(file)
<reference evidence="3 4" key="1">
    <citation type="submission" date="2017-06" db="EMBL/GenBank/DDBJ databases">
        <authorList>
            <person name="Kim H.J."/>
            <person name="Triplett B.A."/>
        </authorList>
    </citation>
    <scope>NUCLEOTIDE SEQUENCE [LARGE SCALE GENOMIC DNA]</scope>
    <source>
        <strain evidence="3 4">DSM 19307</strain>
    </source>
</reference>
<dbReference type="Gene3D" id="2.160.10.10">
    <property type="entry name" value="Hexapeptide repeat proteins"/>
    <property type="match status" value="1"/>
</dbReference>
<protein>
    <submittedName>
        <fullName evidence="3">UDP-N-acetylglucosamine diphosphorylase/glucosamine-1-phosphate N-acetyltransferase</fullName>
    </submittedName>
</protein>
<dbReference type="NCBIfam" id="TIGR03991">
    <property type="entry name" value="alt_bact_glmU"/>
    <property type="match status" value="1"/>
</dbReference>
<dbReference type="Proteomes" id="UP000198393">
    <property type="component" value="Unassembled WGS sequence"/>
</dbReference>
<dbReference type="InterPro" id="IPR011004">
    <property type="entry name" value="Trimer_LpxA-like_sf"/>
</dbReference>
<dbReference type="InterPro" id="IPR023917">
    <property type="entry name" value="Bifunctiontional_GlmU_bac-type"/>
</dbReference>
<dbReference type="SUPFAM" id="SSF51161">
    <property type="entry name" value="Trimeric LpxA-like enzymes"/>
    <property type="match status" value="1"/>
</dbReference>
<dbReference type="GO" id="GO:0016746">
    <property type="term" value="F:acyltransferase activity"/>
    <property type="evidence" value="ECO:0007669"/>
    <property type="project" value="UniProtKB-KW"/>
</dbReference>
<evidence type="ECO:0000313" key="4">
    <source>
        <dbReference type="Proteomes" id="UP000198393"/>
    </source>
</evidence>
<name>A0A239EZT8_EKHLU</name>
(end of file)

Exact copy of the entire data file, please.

<reference evidence="3 4" key="1">
    <citation type="submission" date="2017-06" db="EMBL/GenBank/DDBJ databases">
        <authorList>
            <person name="Kim H.J."/>
            <person name="Triplett B.A."/>
        </authorList>
    </citation>
    <scope>NUCLEOTIDE SEQUENCE [LARGE SCALE GENOMIC DNA]</scope>
    <source>
        <strain evidence="3 4">DSM 19307</strain>
    </source>
</reference>
<dbReference type="Gene3D" id="2.160.10.10">
    <property type="entry name" value="Hexapeptide repeat proteins"/>
    <property type="match status" value="1"/>
</dbReference>
<protein>
    <submittedName>
        <fullName evidence="3">UDP-N-acetylglucosamine diphosphorylase/glucosamine-1-phosphate N-acetyltransferase</fullName>
    </submittedName>
</protein>
<dbReference type="NCBIfam" id="TIGR03991">
    <property type="entry name" value="alt_bact_glmU"/>
    <property type="match status" value="1"/>
</dbReference>
<dbReference type="Proteomes" id="UP000198393">
    <property type="component" value="Unassembled WGS sequence"/>
</dbReference>
<dbReference type="InterPro" id="IPR011004">
    <property type="entry name" value="Trimer_LpxA-like_sf"/>
</dbReference>
<dbReference type="InterPro" id="IPR023917">
    <property type="entry name" value="Bifunctiontional_GlmU_bac-type"/>
</dbReference>
<dbReference type="SUPFAM" id="SSF51161">
    <property type="entry name" value="Trimeric LpxA-like enzymes"/>
    <property type="match status" value="1"/>
</dbReference>
<dbReference type="GO" id="GO:0016746">
    <property type="term" value="F:acyltransferase activity"/>
    <property type="evidence" value="ECO:0007669"/>
    <property type="project" value="UniProtKB-KW"/>
</dbReference>
<evidence type="ECO:0000313" key="4">
    <source>
        <dbReference type="Proteomes" id="UP000198393"/>
    </source>
</evidence>
<name>A0A239EZT8_EKHLU</name>